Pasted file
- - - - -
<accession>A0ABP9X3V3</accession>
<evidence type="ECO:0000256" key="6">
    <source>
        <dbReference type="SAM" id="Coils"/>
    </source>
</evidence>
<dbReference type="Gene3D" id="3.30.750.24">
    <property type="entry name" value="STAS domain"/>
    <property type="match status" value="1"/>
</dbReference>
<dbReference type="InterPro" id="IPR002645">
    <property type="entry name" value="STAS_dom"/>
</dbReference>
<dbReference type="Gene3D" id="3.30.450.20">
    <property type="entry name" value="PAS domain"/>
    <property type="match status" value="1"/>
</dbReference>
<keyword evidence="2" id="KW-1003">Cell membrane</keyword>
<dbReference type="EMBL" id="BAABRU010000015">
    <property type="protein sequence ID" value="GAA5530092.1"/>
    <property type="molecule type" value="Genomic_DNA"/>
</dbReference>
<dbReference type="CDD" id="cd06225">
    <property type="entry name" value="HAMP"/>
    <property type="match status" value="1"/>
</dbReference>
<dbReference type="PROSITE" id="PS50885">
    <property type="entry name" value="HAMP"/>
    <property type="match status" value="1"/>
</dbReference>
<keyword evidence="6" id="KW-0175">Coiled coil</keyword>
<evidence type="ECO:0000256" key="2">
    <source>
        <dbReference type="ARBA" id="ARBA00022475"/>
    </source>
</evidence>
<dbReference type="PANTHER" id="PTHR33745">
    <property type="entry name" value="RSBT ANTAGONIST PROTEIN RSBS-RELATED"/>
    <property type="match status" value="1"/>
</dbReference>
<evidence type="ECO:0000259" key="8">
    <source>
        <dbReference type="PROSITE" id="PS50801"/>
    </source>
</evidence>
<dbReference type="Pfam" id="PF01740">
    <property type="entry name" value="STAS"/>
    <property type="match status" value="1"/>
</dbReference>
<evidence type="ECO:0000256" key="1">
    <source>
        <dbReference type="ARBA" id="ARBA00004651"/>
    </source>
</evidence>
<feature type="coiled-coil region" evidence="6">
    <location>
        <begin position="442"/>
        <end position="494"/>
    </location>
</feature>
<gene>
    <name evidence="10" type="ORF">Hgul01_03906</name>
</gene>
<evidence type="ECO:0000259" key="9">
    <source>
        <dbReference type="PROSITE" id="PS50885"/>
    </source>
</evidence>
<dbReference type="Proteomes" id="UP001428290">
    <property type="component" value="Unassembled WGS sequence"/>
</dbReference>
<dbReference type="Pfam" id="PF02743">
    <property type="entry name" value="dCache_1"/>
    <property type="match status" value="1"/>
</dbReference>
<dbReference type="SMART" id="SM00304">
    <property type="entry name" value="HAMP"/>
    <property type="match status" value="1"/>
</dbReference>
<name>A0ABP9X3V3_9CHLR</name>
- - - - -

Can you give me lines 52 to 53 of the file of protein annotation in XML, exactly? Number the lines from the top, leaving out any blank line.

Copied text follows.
        <dbReference type="ARBA" id="ARBA00004651"/>
    </source>